Lockdown 2020: Reflections from Tim at Ososim
‘Work and life just blurred into one’
What was 2020 like for you?
Tim Orton is a software developer who joined Ososim in 2019. Having relocated to Cambridge for the role, Tim was looking forward to combining his interest in computer gaming as well as education by developing new bespoke simulations as well as supporting our off-the-shelf products. As a single 30-year-old in a new area, he was just starting to make new friends and settling into life in Cambridge when the global pandemic started to spread.
“In mid-March 2020 Ososim decided we should work from home. To begin with, I was looking forward to it. I only thought it would last a few weeks and I had always liked the idea of working from home. But it turned out to be much harder than I expected. My housemates moved out and with my desk set up in my bedroom, I barely saw or spoke to any other human being for days on end. That was the hardest thing – the lack of social interaction. It was isolating and lonely.
Daily virtual team meetings made a real difference to my mental wellbeing.
Just physically seeing someone else’s face every day, speaking to others and interacting like a normal human being. The basics of having to get dressed and be ready for a certain time provided much-needed routine. Although the meetings were focussed on work, we did talk about the personal side as well and how we were coping.
Without other people around me or an office to go to, I struggled with a lack of motivation to get up in the morning. Work and life just blurred into one. All in the same room. At the same time. I realised that being with other people, eating and talking together, all provided structure and consistency to the day.
Since being a teenager, I have always worked better later in the evenings and at nighttime. I think many programmers do. Working from home allowed me to work later in the day, as I wasn’t expected to be in the office 9-5. But without a routine, my motivation levels suffered and that surprised me. It became a vicious cycle. I had never realised before how doing less actually makes you more tired, which in turn makes you even less motivated to do anything.
I had to make a conscious effort to do the basics of getting up, have a shower and eat. Things I used to take for granted and do without even thinking. Suddenly these had become a target or an objective for the day, to be planned for, accomplished and even celebrated.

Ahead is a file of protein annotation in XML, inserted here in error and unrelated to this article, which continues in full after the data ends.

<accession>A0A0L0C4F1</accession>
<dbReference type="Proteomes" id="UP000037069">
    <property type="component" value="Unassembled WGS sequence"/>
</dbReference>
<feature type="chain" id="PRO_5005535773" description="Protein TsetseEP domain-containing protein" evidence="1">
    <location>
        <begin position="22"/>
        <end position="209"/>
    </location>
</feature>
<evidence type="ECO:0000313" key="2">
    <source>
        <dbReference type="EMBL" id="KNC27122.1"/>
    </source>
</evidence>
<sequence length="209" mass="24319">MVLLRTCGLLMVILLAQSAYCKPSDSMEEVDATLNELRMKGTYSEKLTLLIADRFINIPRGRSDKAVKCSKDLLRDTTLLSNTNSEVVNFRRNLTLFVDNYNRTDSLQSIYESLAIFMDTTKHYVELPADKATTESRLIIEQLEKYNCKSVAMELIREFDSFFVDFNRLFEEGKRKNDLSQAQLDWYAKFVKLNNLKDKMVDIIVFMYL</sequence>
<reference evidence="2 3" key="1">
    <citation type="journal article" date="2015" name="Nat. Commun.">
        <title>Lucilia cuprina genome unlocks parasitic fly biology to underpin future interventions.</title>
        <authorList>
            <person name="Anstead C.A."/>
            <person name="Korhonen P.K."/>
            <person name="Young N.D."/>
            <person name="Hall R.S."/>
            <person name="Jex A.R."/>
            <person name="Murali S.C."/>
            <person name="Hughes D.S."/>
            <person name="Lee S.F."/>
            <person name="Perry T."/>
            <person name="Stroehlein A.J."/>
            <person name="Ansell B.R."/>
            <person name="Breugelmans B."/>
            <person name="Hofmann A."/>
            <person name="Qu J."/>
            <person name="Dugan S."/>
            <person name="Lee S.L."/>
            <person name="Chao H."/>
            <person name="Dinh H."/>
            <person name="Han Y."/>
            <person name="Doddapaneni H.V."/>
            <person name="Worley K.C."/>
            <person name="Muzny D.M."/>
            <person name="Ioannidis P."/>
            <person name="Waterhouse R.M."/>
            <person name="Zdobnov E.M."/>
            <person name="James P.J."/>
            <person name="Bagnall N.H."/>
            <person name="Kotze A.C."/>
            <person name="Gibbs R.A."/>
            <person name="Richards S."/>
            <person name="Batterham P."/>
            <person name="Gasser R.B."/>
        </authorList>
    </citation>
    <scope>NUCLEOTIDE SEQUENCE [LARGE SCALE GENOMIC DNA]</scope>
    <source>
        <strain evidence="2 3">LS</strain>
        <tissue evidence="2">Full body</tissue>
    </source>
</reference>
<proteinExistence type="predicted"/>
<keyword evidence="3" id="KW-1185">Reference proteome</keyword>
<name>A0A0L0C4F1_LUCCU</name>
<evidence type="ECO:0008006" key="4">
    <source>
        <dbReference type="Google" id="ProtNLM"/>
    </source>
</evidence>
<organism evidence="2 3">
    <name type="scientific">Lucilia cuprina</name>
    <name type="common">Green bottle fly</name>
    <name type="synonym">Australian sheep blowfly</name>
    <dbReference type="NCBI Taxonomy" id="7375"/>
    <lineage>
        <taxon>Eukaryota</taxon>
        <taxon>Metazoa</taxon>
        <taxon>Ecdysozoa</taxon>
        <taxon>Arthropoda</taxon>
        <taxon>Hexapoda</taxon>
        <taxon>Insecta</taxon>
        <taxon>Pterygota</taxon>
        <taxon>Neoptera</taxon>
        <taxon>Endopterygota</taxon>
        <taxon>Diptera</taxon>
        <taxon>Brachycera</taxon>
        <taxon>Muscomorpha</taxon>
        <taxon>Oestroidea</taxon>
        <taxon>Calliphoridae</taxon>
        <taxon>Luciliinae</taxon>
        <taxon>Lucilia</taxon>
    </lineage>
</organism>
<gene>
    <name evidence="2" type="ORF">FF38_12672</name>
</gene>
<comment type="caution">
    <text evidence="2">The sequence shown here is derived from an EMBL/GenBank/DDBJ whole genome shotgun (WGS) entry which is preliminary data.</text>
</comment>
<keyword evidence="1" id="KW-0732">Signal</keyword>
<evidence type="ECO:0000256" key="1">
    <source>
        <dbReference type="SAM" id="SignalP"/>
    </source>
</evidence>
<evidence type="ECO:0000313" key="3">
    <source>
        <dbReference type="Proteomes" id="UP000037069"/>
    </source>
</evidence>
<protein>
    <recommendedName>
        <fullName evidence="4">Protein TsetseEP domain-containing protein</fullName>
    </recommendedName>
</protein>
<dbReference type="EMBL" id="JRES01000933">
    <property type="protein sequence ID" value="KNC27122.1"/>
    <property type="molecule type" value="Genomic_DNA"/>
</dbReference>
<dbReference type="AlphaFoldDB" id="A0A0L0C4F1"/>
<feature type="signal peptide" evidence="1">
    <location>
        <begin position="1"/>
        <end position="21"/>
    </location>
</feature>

After a few weeks, I realised that I needed to make a change.
I moved back to Somerset where I used to live and stayed with a friend. Just being with another person gave me some of the motivation I needed to focus and get more done. We tried to ensure we didn’t watch the news too much but we did get out for a walk every day to see the outside world.
My working relationships changed during the lockdown. Pre-COVID, I worked alongside my colleague Chris every day. But since we have both been working from home we’ve been working on different projects and had less contact. On the flip side, I have seen the directors daily at our virtual meetings, where previously I would only have seen them perhaps once a week as they would have been delivering face-to-face training or travelling to client meetings.
Whatever the new normal looks like, I would like to be able to flexibly from both home and the office. Home is more convenient, but I wouldn’t want to work from home permanently as I do miss the social interaction of the office environment and the routine of getting up in the morning and going to work.
Whilst this year has been mentally challenging, I have learned some useful lessons about
motivation and mental health.
Going forward I will prioritise routines and take routine into account then I start new projects. I have started jogging again which is great – just doing something ‘normal’ like getting out of breath. Having been sat in a stuffy room all day I have realised the value of fresh air. It’s not something I would ever have thought about before, but I am determined to put my new self-awareness to good use in 2021.”
Everyone’s experience of 2020 has been different. But whatever the challenges, we have worked together to support our colleagues and our clients, whilst adapting to a massive increase in demand for virtual learning. Throughout the physical restriction of COVID, we have continued to work with major global companies, as well as government institutions, leading business schools and non-profit organisations across the world to provide digital learning experiences enable individuals, teams and companies to perform at their best.
To find out more about our virtual business simulations please contact us on +44 (0)1223 421 034 or